Also worth noting is the in-kind contribution to NBI in terms of supervision and technical guidance by Nile-TAC members, staff time by national staff attending specialized meetings on NBI issues, organized at national level, hosting incoming NBI missions and offering office space for Project Management Units based in the country.

Furthermore, staff time through either secondment or direct hire of coordinators based on relevant sector institutions is increasingly being devoted to NBI’s different programs and projects.  Steady progress has been made in mainstreaming/integrating NBI activities in the national planning and budgeting processes.

With respect to level of integration, the Government of the United Republic of Tanzania signed the Cooperative Framework Agreement (CFA) in recognition of the importance of a permanent legal institution in ensuring sustainable development and equitable utilisation of the common water resources of the Nile River. Tanzania is now in the process of ratification of the CFA with the other riparian countries which have signed the CFA with the objective of formally instituting the desired Nile Basin Commission.


Tanzania is implementing NBI’s basin-wide capacity building projects, and sub-regional investment projects. The projects are identified and prepared through a participatory process.


Tanzania successfully participated in the implementation of the largely completed basin-wide capacity building projects.  The on-going Water Resources Planning and Management (WRPM) project is developing the necessary basin-wide management tools and building capacity for best practices. The Regional Power Trade (RPT) project is building capacity for power trade and development through preparation of the Comprehensive Basin Wide assessment of power options in the Nile Basin.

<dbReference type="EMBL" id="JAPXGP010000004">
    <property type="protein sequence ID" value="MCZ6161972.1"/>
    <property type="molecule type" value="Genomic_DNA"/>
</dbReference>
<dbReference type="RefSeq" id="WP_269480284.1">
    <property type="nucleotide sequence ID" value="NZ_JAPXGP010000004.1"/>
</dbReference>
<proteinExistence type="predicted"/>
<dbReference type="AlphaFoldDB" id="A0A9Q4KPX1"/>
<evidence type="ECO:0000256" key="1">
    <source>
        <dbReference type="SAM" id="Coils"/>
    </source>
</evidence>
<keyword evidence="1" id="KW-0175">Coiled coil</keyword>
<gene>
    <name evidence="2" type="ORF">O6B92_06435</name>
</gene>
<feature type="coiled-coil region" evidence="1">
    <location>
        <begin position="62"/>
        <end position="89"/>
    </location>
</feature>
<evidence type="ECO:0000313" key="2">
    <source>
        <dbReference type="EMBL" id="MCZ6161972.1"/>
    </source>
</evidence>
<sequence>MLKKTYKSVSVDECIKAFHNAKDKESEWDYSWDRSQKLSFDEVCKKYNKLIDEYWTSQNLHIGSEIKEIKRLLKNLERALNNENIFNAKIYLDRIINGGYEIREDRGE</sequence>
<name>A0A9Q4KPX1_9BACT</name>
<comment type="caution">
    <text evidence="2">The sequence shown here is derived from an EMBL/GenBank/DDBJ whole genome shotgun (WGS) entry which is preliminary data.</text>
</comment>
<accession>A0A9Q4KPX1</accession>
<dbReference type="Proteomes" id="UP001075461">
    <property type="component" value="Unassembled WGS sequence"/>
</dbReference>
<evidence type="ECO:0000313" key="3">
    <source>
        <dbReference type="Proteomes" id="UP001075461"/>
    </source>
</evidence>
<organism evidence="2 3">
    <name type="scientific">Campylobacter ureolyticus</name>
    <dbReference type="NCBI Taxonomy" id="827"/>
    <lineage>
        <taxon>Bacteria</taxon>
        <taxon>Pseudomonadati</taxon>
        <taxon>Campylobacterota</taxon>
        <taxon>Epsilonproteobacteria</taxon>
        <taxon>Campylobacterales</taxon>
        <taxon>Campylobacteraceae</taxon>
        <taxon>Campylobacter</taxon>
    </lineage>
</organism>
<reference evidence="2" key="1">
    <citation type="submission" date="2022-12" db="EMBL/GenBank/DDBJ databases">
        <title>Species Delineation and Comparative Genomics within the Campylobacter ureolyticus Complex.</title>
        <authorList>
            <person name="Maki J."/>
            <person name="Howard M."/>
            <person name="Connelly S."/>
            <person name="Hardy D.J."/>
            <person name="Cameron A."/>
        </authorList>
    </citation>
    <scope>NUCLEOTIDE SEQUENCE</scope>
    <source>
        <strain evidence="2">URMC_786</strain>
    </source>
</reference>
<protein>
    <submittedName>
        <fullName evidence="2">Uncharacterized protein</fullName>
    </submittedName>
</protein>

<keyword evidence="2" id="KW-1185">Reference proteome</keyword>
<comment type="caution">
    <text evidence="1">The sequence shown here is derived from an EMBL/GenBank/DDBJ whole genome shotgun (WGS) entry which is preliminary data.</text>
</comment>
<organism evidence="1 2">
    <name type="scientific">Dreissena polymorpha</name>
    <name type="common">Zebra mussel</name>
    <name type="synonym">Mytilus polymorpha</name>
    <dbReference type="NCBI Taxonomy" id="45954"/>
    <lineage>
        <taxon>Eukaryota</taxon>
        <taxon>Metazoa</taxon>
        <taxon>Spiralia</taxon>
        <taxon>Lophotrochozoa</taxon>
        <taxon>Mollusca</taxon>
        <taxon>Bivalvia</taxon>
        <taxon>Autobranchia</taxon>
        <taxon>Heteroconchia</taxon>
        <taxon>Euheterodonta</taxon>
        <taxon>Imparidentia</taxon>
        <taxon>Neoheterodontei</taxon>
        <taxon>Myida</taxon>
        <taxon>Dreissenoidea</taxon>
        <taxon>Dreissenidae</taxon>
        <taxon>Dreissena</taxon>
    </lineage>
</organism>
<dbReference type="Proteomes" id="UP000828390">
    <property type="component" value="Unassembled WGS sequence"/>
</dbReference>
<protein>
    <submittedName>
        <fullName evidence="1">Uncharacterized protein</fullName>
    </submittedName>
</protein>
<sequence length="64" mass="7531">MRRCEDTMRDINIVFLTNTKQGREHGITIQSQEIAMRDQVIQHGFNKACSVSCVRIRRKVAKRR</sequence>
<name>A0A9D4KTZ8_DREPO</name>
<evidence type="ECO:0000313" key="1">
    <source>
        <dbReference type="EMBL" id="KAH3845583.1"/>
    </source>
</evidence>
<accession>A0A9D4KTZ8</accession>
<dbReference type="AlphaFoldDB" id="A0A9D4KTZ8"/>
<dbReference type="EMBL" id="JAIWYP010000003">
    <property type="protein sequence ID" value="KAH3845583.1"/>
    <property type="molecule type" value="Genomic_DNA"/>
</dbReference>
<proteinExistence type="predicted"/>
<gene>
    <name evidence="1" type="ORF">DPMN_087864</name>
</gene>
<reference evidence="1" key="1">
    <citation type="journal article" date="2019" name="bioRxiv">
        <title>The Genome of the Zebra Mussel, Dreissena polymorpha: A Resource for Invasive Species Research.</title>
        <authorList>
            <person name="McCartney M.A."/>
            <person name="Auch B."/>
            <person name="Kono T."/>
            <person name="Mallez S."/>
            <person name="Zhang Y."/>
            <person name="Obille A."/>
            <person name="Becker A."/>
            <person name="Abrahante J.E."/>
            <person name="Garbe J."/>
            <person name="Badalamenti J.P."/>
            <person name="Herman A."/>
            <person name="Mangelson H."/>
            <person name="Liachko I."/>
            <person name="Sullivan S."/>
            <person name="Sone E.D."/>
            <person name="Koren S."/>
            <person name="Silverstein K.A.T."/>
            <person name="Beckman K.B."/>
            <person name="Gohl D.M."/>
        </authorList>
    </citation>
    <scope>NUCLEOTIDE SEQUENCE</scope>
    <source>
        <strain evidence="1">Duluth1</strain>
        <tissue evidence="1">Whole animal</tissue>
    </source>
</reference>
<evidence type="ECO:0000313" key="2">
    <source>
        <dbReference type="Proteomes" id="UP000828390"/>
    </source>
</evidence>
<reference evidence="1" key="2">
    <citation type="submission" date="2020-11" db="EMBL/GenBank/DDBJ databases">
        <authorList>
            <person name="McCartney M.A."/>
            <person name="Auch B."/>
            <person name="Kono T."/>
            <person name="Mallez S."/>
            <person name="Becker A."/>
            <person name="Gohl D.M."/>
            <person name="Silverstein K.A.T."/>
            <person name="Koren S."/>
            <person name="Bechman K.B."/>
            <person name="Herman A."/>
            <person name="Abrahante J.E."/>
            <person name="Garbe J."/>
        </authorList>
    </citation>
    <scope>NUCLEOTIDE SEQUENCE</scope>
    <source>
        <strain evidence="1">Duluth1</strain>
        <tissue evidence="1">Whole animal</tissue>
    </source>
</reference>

These projects fall under the Water Resources Development function of NBI. The portfolio of investment projects is categorised into three sectors: Power, Agriculture, and River Basin Management. This represents the priority needs of member countries – for increased access to reliable and cheap electricity, for increased food security and productivity and for increased protection and management of the environment as a basis for livelihoods of the basin populations. Projects active in Tanzania are spearheaded, prepared and coordinated by NBI’s Nile Equatorial Lakes Subsidiary Action Program (NELSAP) Coordination Unit based in Kigali, Rwanda. Project implementation is undertaken at national level.



Regional Rusumo Hydropower and Multipurpose Project

The project will generate an estimated 90 MW to be shared with Rwanda and Tanzania. The power generation infrastructure will be located at Rusumo Falls on the border between Tanzania and Rwanda. The transmission lines will extend from the power generation plant to Gitega in Burundi, Kigali in Rwanda, and Nyakanazi in Tanzania. The project is beneficial to the following to the districts of Ngara and Biharamulo.